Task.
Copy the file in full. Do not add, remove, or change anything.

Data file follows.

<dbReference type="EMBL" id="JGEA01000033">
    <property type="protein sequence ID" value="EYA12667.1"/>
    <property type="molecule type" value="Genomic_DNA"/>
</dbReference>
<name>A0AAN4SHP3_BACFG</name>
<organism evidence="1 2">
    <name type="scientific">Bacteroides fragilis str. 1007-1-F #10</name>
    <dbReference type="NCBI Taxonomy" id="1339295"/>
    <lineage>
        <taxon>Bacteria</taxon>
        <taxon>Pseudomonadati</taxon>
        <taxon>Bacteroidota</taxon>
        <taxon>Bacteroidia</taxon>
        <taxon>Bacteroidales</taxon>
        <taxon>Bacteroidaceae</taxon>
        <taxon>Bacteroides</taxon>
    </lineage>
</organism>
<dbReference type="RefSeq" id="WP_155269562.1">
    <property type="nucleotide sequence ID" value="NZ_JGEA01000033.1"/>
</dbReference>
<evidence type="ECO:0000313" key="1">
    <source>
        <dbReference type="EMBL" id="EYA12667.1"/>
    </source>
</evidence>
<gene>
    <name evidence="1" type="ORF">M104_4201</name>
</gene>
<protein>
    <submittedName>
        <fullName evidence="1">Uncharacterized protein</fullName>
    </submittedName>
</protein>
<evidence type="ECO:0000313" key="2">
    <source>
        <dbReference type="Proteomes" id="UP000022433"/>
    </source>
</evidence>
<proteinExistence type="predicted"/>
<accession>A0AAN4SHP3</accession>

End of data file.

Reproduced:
<dbReference type="EMBL" id="JGEA01000033">
    <property type="protein sequence ID" value="EYA12667.1"/>
    <property type="molecule type" value="Genomic_DNA"/>
</dbReference>
<name>A0AAN4SHP3_BACFG</name>
<organism evidence="1 2">
    <name type="scientific">Bacteroides fragilis str. 1007-1-F #10</name>
    <dbReference type="NCBI Taxonomy" id="1339295"/>
    <lineage>
        <taxon>Bacteria</taxon>
        <taxon>Pseudomonadati</taxon>
        <taxon>Bacteroidota</taxon>
        <taxon>Bacteroidia</taxon>
        <taxon>Bacteroidales</taxon>
        <taxon>Bacteroidaceae</taxon>
        <taxon>Bacteroides</taxon>
    </lineage>
</organism>
<dbReference type="RefSeq" id="WP_155269562.1">
    <property type="nucleotide sequence ID" value="NZ_JGEA01000033.1"/>
</dbReference>
<evidence type="ECO:0000313" key="1">
    <source>
        <dbReference type="EMBL" id="EYA12667.1"/>
    </source>
</evidence>
<gene>
    <name evidence="1" type="ORF">M104_4201</name>
</gene>
<protein>
    <submittedName>
        <fullName evidence="1">Uncharacterized protein</fullName>
    </submittedName>
</protein>
<evidence type="ECO:0000313" key="2">
    <source>
        <dbReference type="Proteomes" id="UP000022433"/>
    </source>
</evidence>
<proteinExistence type="predicted"/>
<accession>A0AAN4SHP3</accession>